Volunteer Roles

Respondents were offered a test to assess what they would do in three different scenarios: disaster relief, cleaning a local forest area, and protesting against election fraud. Those who said they would be willing to organise activities in at least one scenario were identified as organisers. Those who agree to participate in any of the activities were identified as participants, and those prepared to donate money to support an activity were identified as donors. The responses were used to make a citizenship behaviour index (CBI).

One in four respondents (26%) were organisers with the highest CBI of 48; about half (52%) were participants with the CBI of 23, and 9% were donors with the CBI of 9%, while 14% were described as passive since they were not prepared to act in any of the above roles.

Elena Petrenko says, these findings appear to contradict the assumption that civil society in Russia is underdeveloped, but in reality things are more complicated, because preparedness to act also depends on the proximity of relations between the actor and the recipient.

The CBI test assumed that the activity would benefit the respondent's family, friends, and acquaintances – thus the people felt responsible for providing a solution.

But people are less prepared to act when they do not really know the recipients. “It’s not so much that our activists are useless, but that the institutional climate is wrong,” Petrenko explains.

Lack of Trust

"Surveys and in-depth interviews suggest that civic involvement in Russia  depends on our ability to overcome a systemic lack of trust," says Petrenko.

Our respondents tend to trust and help those in their proximity, but rarely those outside their inner circle.

Those respondents who are active and have friends among volunteers tend to trust others more:

  • "Most people can be trusted," said almost a third (32%) of respondents involved with other activists, but  only 19% of those who do not have activist friends agreed;
  • "You can trust people in your inner circle," said 74% of respondents who have activist friends and 61% of those who do not.

People who consider working for an NGO some time in the future tend to have more faith in personal and social situations – 30%of them believe that most people can be trusted, while only 20% of those who would never consider working for an NGO think the same.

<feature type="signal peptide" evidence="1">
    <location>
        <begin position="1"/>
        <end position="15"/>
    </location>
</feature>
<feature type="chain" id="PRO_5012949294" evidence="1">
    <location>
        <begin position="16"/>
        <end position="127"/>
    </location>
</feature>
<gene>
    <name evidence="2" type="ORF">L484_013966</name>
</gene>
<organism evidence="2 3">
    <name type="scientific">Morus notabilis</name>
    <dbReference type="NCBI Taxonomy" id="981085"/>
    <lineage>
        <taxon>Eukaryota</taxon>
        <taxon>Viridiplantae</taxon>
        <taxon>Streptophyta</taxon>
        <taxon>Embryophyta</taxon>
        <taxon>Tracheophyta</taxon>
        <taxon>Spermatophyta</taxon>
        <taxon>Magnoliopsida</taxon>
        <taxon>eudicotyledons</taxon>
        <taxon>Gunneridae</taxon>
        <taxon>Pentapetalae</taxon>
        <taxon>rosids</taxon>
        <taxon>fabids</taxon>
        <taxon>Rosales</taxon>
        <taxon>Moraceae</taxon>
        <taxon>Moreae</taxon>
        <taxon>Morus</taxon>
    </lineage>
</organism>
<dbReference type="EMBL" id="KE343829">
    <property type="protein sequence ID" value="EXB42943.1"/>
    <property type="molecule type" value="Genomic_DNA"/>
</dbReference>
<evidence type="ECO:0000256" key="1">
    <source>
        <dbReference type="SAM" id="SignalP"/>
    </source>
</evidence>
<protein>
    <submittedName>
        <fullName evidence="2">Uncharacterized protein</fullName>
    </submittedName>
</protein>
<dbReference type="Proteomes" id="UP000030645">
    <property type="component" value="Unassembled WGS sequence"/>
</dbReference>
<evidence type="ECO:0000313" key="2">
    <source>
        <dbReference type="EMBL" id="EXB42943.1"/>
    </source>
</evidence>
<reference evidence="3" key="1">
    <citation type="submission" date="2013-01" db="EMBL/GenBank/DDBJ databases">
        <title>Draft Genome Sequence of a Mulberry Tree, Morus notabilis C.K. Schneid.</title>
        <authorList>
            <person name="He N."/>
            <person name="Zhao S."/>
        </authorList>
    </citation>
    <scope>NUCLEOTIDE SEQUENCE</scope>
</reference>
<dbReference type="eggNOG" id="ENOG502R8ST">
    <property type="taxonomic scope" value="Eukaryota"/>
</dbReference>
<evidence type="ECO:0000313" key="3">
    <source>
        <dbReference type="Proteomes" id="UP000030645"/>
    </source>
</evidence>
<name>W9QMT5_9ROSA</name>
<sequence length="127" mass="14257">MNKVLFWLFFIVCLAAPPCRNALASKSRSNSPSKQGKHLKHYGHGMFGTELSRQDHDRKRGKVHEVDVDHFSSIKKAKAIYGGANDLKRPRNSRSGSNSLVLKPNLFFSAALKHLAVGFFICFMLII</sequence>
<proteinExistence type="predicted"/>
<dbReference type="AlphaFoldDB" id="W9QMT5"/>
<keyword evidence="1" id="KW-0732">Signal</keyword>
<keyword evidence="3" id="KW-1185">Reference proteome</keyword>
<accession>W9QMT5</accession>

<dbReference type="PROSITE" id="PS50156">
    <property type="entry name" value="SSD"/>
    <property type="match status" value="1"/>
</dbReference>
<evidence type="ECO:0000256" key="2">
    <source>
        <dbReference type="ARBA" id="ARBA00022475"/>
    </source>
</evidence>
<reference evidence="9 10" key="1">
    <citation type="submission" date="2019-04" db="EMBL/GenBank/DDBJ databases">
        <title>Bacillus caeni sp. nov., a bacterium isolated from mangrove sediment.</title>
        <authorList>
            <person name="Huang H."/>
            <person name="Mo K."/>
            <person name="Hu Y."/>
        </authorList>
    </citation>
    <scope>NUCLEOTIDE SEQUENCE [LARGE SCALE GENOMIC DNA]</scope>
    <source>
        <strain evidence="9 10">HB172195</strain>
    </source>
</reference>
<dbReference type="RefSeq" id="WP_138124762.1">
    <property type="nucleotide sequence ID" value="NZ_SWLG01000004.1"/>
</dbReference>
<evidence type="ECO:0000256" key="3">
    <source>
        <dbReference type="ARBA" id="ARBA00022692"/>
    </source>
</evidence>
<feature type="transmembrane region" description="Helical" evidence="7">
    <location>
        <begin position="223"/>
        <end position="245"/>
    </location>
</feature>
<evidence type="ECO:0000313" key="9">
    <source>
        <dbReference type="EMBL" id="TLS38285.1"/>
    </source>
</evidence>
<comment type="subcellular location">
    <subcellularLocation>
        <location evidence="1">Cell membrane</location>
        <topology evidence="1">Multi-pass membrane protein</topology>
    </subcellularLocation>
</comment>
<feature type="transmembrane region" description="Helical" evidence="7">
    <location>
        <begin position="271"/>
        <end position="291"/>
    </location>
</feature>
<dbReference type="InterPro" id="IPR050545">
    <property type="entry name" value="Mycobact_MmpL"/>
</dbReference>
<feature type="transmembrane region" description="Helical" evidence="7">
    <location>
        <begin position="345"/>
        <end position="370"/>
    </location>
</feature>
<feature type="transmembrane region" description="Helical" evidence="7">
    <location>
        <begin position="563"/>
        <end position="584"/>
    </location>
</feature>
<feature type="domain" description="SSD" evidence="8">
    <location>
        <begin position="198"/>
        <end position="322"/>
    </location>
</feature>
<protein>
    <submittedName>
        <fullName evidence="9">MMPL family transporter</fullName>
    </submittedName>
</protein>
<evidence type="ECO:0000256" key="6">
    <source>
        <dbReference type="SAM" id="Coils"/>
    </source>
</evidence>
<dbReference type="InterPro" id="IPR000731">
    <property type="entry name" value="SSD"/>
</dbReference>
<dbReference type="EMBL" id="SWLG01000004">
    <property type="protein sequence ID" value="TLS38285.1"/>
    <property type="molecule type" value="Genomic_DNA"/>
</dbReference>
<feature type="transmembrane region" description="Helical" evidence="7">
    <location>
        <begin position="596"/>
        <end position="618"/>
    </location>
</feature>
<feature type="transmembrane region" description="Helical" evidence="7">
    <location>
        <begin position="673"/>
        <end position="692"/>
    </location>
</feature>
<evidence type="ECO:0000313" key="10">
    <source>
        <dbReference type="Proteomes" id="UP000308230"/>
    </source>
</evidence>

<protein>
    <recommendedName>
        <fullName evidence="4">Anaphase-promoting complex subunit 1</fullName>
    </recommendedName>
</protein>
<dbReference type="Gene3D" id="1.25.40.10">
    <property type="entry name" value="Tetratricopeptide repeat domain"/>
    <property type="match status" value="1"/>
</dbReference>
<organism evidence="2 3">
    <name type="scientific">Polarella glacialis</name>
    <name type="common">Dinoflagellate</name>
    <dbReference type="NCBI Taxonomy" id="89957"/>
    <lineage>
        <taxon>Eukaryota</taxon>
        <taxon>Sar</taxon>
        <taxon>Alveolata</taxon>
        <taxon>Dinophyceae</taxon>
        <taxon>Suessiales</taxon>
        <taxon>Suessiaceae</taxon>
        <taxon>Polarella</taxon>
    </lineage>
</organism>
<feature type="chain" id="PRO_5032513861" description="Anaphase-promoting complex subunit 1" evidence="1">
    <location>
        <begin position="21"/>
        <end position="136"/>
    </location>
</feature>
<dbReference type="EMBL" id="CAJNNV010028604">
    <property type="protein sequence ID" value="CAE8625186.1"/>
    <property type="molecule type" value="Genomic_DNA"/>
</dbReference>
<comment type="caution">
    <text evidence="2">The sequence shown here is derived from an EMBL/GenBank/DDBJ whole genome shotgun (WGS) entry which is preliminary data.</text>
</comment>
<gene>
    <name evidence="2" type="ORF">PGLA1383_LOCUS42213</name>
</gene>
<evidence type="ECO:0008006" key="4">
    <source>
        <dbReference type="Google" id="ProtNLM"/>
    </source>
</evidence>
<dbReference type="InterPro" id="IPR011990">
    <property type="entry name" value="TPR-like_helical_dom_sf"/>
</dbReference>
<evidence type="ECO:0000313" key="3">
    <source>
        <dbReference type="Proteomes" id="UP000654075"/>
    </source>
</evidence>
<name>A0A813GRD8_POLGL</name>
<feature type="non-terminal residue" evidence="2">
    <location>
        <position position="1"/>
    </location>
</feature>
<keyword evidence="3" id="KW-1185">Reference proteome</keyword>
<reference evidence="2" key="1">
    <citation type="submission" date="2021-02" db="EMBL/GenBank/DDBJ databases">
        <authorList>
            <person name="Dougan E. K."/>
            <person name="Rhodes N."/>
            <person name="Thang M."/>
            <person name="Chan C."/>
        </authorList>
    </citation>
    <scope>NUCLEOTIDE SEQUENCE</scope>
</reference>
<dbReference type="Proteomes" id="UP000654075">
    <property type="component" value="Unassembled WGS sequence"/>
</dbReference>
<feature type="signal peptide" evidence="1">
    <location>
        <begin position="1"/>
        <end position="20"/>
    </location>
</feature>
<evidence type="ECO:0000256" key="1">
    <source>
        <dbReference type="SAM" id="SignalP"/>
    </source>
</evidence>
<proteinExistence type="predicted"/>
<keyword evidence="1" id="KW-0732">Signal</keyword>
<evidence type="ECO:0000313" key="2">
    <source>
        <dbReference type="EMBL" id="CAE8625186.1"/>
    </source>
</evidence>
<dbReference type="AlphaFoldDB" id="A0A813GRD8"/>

Having participated in public protests also builds trust in others. "32% of those who have  joined in public protests – but just 24% of those who have not – believe that most people can be trusted; 76% of those having participated in protests trust their inner circle as opposed to 65% of those who have not."

Citizenship Climate Index

Petrenko produced a Citizenship Climate Index (CCI) based on people's trust in others generally and in their inner circle, and on their declared willingness to act jointly with others. She identified 5 zones of different citizenship climates:

  • 22% civic (CCI = 96).
  • 26% proto-civic (CCI = 60).
  • 12% paternalistic (CCI = 40).
  • 21% particular (CCI = 20).
  • 19% passive (CCI = 0).

Respondents from different civil climate zones are involved in activism – this includesbeing aware of volunteer activities in the community and knowing volunteers personally – to different degrees.

Those from civic and proto-civic zones are more likely to participate in civic initiatives; they tend to be more aware of what activists are doing and often know some of them personally.

How Happy Are Volunteers?

The respondents were asked whether they were happy and what made them happy – their internal state or external circumstances. Those with the highest CCI and CBI – ie the most active people – were also the happiest.

However, over the past six years the proportion of volunteers in Russia has not been growing. There are at least two reasons: a systemic lack of trust which makes people unwilling to help those outside their inner circle, and the institutional matrix of bureaucracy and restrictive legislation which puts the brakes on volunteering.

 

Authors: Maria Selivanova, Olga Sobolevskaya, November 15, 2013